Tick Season: Help Naturally Prevent Tick Bites
We are all at risk for tick bites. It seems that no where is safe anymore. You don’t need to live in a wooded area, surrounded by deer, and spend 10 hours a day outside… No, instead, you can find a tick in your home in the middle of the city nowadays. With Lyme Disease being the fastest growing epidemic in the history of our society, ticks are tiny creatures to be feared. Not only can a tick transmit Lyme disease, but there are several other life-altering conditions that can come from a tick that takes hold. Some of these include:
- Tick Paralysis. (Yes, this is real. Yes, it is terrifying.)
- Colorado Tick Fever
- Rocky Mountain Spotted Fever
Bug and Tick SprayAccording to Renegade Health, the problem with DEET is: “The standard recommendation for avoiding ticks is to use DEET-based repellants, but that can be dangerous to your health. According to the Agency for Toxic Substances and Disease Registry (ATSDR), a study in the late 1980s on 143 National Park Service employees found that 25 percent reported health effects after applying DEET, including rashes, skin or mucous membrane irritation, numb or burning lips, dizziness, diorientation, and difficulty concentrating. Headache and nausea were also reported. A more recent 2009 animal study conducted by the Institute of Development Research in France found that DEET can interfere with the activity of enzymes vital to the nervous system. In fact, the researchers noted that the chemical works in the same way as paralyzing nerve gases used in warfare.”
Natural AlternativesHomemade Tick Repellent Recipe:
- 2 C white vinegar.
- 1 C water.
- 10 drops of eucalyptus, peppermint, OR citrus essential oil. All of these serve as a tick repellent. (I like orange, personally.)
- 10 drops tea tree essential oil (another tick repellent- plus it’s antibacterial).
- Use a non-toxic, plastic-free insect-repelling band, which is easier to use on children and very effective.
- Add vanilla extract to either of the above recipes, or just rub on the skin. You can also mix vanilla with witch hazel and water for a spray version.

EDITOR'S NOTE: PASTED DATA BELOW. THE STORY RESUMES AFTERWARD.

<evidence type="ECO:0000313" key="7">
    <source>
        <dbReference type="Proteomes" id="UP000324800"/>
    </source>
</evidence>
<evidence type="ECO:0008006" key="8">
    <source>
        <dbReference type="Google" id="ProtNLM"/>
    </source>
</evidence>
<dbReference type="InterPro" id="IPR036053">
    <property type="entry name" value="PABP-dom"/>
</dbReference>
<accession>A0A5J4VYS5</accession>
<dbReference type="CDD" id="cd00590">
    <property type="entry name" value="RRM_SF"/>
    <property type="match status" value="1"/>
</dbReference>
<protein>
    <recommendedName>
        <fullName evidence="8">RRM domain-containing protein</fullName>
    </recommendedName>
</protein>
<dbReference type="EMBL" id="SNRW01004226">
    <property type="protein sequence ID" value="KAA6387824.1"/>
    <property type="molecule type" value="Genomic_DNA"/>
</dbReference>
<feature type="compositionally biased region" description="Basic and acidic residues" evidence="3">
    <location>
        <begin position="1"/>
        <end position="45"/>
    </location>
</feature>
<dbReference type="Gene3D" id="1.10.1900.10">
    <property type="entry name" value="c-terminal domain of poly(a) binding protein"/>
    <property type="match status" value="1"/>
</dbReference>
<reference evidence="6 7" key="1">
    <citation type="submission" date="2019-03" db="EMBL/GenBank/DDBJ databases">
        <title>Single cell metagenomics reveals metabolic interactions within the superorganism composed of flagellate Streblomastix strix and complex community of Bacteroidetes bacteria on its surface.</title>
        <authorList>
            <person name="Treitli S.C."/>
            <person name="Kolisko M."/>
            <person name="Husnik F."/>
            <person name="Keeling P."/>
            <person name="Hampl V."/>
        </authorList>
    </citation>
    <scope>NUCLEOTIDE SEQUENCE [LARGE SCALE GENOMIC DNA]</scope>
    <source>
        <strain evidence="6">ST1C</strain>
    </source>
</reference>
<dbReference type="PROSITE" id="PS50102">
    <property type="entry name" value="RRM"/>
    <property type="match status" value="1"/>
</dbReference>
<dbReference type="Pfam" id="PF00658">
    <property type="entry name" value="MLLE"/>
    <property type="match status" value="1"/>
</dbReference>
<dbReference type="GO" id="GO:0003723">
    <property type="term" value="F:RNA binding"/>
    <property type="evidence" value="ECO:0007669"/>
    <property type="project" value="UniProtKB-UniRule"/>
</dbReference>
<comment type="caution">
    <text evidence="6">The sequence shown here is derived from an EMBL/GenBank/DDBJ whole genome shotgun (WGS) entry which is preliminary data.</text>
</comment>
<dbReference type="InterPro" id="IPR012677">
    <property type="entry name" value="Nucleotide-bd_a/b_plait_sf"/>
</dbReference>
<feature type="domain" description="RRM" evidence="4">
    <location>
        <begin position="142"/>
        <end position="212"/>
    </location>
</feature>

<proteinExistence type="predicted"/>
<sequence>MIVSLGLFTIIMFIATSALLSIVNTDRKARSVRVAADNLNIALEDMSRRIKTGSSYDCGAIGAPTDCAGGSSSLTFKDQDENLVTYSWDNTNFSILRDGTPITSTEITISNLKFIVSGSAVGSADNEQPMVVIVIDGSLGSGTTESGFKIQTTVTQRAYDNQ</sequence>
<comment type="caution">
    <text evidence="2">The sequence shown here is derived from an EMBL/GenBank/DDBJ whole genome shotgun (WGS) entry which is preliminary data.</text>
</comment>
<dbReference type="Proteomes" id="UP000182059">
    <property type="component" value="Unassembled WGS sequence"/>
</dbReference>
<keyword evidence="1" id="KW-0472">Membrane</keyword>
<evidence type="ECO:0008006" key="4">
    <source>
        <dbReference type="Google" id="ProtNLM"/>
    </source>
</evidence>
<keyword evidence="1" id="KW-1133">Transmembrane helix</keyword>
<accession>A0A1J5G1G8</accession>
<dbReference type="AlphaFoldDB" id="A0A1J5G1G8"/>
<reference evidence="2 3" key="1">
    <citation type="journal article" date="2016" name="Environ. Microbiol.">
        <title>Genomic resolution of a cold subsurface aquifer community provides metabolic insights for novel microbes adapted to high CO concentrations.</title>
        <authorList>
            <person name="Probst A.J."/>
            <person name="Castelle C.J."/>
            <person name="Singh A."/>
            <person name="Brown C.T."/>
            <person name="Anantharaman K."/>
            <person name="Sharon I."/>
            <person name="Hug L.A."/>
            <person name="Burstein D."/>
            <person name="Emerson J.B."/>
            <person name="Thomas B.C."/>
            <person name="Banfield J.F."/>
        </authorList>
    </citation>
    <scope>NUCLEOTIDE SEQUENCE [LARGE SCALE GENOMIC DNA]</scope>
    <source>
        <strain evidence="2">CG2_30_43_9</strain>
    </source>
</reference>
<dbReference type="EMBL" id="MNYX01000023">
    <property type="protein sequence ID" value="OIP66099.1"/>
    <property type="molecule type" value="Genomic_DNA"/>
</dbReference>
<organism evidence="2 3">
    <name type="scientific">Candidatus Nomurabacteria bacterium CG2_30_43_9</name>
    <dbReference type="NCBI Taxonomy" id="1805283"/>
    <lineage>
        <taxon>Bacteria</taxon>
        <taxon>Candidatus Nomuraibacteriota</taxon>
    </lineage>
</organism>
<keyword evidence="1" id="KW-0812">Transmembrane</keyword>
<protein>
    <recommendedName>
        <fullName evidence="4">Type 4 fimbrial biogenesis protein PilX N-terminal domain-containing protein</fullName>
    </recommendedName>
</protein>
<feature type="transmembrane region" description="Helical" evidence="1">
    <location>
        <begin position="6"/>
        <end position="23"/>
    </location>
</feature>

- Plant insect repelling herbs in your yard. I grow lavender, thyme, mint and citronella near our patio and we use these fresh plants as bug repellent in a pinch.
- Rub lavender flowers or lavender oil on your skin, especially on hot parts of body (neck, underarms, behind ears, etc.) to repel insects.
- Rub fresh or dried leaves of anything in the mint family all over skin to repel insects (peppermint, spearmint, catnip, pennyroyal, etc. or citronella, lemongrass, etc.) Basil is also said to repel mosquitoes.
RemindersGeneral guidelines from Health Renegade for protecting yourself and your family from tick bites. These include:
- Habitat: Be aware that ticks live in wooded, grassy, and brushy areas. They like moist, humid environments. Avoid these types of areas, or be sure that you protect yourself when you go into them.
- Direction: Walk in the center of trails to avoid contact with ticks.
- Clothes: Wear light-colored clothing with long sleeves and pants, and tuck your pants into your socks. When you return to the house, immediately wash clothing and put into a dryer set on high heat.
- Hair: Cover, braid, or tie up long hair, and consider wearing a hat.
- Body: Shower immediately after being out in tick-friendly areas, and check your body for ticks. Remember to look in hidden areas like under the arms, in and around the ears, inside the belly button, on the back of the knees, in and around the hair, between the legs and around the waist.